2 THE SAPHIR REPORT AND RESPONSES
14. Nicholas Saphir published his Review of London
Wholesale Markets in November 2002. He suggested that the markets
were increasingly dependent on supplying small catering establishments,
the relatively small number of remaining independent retailers
and street markets. As such, they perform an "important,
but reduced function in the distribution of perishable foods".
Although peripheral to the main supply chain, the markets, if
well managed, could play a major role in reducing traffic congestion
by improving the distribution of food to central London's catering
establishments. In order to service the catering trade effectively,
markets needed to consolidate and supply a range of food produce
from the same site.
15. The Review also considered the effect of the
current legislative framework on London's wholesale markets. Mr
Saphir noted that over centuries, Royal Charters, legislation
and regulations have placed restrictions on how markets operate
and what products can be sold within them. He argued that the
current prohibitions "protect some wholesalers' profits at
the expense of the future prosperity of markets, customers and
society in general".
16. The Saphir Report was broadly welcomed by the
key stakeholders. The Corporation of London described it as "a
very useful report".
The Chairman of the CGMA issued a statement welcoming it.
Similarly, Wandsworth Borough Council said it was "thorough
in its analysis",
and the Fresh Produce Consortium described it as an "excellent
welcome the decision of the Government and the Corporation of
London to commission a review of London Markets in line with the
recommendation made by the Agriculture Committee in 2001. We also
welcome Mr Saphir's Report and the clear conclusions that it draws
on the way that a secure future for London's wholesale markets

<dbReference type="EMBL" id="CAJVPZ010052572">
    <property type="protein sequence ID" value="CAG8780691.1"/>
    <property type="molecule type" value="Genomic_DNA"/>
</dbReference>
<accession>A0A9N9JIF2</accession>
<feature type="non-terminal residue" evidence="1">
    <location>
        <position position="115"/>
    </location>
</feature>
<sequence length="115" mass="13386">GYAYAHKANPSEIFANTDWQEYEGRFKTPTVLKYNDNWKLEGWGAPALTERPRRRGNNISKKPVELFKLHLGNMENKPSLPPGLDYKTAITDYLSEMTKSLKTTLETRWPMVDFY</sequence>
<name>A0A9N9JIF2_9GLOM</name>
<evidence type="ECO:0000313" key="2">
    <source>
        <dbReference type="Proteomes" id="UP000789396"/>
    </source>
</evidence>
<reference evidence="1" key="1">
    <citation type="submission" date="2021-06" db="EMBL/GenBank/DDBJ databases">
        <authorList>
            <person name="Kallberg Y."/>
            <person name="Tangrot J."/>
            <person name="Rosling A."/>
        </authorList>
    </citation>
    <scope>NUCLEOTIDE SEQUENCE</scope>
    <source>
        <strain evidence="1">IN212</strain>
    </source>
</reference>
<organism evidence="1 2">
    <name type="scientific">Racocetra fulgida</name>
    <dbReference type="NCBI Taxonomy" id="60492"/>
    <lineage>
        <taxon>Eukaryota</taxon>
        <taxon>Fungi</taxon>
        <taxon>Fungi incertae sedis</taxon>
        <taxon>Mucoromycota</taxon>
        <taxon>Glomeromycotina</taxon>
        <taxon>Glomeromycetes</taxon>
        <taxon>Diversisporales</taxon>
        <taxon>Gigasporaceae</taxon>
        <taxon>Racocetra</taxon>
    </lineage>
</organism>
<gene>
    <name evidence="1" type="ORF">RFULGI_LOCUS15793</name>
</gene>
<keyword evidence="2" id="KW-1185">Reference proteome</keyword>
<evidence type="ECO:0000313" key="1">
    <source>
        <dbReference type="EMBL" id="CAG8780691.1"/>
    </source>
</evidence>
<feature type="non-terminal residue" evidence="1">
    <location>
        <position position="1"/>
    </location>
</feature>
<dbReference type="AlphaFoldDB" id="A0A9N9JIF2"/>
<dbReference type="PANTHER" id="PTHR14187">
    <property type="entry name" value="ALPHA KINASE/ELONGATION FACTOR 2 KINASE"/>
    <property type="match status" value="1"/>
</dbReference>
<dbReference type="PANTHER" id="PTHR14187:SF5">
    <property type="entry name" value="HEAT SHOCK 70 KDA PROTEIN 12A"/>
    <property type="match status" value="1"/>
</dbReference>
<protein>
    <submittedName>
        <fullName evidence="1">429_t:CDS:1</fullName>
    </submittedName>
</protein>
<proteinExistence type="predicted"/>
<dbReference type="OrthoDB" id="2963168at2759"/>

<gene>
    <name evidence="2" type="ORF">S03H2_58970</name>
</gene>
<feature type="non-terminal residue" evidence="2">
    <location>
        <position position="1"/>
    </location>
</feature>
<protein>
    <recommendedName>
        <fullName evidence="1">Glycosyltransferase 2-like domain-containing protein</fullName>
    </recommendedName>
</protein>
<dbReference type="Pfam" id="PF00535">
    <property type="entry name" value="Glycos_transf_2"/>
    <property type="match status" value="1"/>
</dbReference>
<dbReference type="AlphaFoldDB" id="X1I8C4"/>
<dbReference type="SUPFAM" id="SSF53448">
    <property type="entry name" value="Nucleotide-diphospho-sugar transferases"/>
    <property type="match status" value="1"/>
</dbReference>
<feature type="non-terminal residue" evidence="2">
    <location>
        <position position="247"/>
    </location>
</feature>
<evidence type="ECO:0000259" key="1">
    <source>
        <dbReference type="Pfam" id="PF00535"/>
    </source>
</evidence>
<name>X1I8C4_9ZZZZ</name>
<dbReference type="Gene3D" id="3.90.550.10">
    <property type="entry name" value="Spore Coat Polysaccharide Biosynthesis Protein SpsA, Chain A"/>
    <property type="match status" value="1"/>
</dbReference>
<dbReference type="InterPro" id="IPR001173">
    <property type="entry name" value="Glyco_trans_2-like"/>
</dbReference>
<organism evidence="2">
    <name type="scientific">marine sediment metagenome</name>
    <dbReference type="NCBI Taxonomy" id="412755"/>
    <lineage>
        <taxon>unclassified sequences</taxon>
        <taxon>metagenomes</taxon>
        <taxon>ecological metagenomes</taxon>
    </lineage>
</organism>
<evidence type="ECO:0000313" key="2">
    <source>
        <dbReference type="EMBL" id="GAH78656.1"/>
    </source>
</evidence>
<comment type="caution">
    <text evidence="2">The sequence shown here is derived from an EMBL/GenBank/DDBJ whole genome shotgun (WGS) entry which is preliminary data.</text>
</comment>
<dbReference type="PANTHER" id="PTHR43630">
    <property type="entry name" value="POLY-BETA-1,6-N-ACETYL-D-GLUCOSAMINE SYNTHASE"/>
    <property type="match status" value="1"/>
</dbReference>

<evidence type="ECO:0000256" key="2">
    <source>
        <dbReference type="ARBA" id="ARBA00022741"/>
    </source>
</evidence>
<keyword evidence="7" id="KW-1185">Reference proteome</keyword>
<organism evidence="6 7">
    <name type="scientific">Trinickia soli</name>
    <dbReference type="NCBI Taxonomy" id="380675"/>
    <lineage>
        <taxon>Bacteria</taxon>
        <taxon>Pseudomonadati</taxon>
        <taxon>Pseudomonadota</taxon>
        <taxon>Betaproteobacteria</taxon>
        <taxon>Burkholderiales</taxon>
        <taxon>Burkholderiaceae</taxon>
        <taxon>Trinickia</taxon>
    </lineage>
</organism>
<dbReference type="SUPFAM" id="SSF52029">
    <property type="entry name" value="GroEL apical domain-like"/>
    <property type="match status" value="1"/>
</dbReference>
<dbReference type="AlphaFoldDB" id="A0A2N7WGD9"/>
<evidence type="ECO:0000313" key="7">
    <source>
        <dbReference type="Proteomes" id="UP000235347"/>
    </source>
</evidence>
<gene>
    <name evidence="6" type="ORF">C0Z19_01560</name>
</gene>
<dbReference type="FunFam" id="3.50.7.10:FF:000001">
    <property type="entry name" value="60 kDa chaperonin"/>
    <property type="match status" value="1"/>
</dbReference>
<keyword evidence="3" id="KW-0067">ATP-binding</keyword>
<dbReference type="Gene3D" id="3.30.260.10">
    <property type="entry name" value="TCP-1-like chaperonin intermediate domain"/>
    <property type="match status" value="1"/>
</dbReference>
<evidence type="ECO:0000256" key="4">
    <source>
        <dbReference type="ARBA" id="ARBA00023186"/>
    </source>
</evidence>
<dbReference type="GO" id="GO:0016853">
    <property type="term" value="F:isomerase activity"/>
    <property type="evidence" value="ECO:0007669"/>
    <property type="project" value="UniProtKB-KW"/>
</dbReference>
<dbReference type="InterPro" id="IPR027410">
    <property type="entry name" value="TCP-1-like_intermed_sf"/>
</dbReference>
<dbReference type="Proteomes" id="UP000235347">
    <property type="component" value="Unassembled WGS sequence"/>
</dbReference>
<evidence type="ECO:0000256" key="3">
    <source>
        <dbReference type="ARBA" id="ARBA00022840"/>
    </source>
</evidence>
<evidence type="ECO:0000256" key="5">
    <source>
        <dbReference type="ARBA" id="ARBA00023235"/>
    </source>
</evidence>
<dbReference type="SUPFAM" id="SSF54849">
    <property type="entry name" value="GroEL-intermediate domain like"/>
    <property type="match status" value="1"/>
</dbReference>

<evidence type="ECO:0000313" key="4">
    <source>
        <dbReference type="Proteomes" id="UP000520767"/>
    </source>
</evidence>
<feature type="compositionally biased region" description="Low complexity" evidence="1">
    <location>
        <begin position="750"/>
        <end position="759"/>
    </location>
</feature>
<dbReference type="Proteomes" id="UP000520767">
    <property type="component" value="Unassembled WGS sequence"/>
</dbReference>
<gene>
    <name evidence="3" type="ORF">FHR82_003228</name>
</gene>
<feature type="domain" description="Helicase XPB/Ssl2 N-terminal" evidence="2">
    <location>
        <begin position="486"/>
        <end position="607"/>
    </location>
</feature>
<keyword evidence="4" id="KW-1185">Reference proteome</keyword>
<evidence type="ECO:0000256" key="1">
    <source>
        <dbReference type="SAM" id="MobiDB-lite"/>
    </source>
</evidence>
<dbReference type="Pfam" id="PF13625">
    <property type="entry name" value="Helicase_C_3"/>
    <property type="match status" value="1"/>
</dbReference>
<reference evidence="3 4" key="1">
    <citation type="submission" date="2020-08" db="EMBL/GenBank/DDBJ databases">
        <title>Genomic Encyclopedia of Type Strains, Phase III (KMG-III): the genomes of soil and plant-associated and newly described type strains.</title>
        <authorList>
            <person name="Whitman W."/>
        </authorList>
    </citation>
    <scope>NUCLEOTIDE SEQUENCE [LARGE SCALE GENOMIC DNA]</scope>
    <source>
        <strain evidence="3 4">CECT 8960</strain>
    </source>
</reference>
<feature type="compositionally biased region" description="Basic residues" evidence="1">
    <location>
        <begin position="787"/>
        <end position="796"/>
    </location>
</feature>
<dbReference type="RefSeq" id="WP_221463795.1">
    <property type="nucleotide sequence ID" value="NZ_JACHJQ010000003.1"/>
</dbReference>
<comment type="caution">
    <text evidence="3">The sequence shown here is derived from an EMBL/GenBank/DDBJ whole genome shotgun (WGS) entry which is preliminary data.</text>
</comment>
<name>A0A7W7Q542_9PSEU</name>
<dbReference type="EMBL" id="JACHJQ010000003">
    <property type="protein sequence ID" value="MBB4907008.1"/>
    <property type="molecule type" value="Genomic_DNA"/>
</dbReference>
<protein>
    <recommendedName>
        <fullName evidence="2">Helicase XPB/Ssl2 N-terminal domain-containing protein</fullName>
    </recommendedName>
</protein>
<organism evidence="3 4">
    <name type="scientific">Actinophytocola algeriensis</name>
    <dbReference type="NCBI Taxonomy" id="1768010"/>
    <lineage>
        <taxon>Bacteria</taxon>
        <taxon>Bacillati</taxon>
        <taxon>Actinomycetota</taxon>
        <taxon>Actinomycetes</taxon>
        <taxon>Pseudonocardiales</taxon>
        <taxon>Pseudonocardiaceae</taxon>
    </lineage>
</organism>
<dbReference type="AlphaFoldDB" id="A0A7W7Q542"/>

can be achieved.
17. Although there is a broad consensus on parts
of Mr Saphir's analysis, there is significant disagreement between
the two main controllers of London's markets, the CGMA and the
Corporation of London, on the recommendations in the Report. The
table below sets out the three main recommendations of the Saphir
Report and the positions of the CGMA and the Corporation of London
||Covent Garden Market Authority
||Corporation of London
markets need to operate from a limited number of composite sites.
|Agrees. In a statement on the publication of the Saphir Report, the Chairman of the CGMA said that there was "an overwhelming logic" to meat, fish, and fruit and vegetables being distributed from the same site.
||Agrees. The Corporation of London told us that "it could see the benefit of composite sites". [Q1]
the legislation that applies to wholesale markets restrains trade and "should be removed to allow competitive dynamics to produce a more effective supply chain".
|Agrees. The CGMA said "we agree particularly that the medieval common law of 6? miles market franchise areas and Edward III's charter of 1327 are not really apposite to wholesale markets in the 21st century".
||The Corporation of London described this recommendation to us as "more difficult and somewhat controversial" [Q1]. It has indicated its intention to mount a legal challenge to diversification at New Covent Garden Market. In his observations on the Review, the Town Clerk suggests that the laws "prohibiting the creation of a new market within 6? miles of an existing market have stood the test of time". [Report of Town Clerk, 17 February 2003, para.10]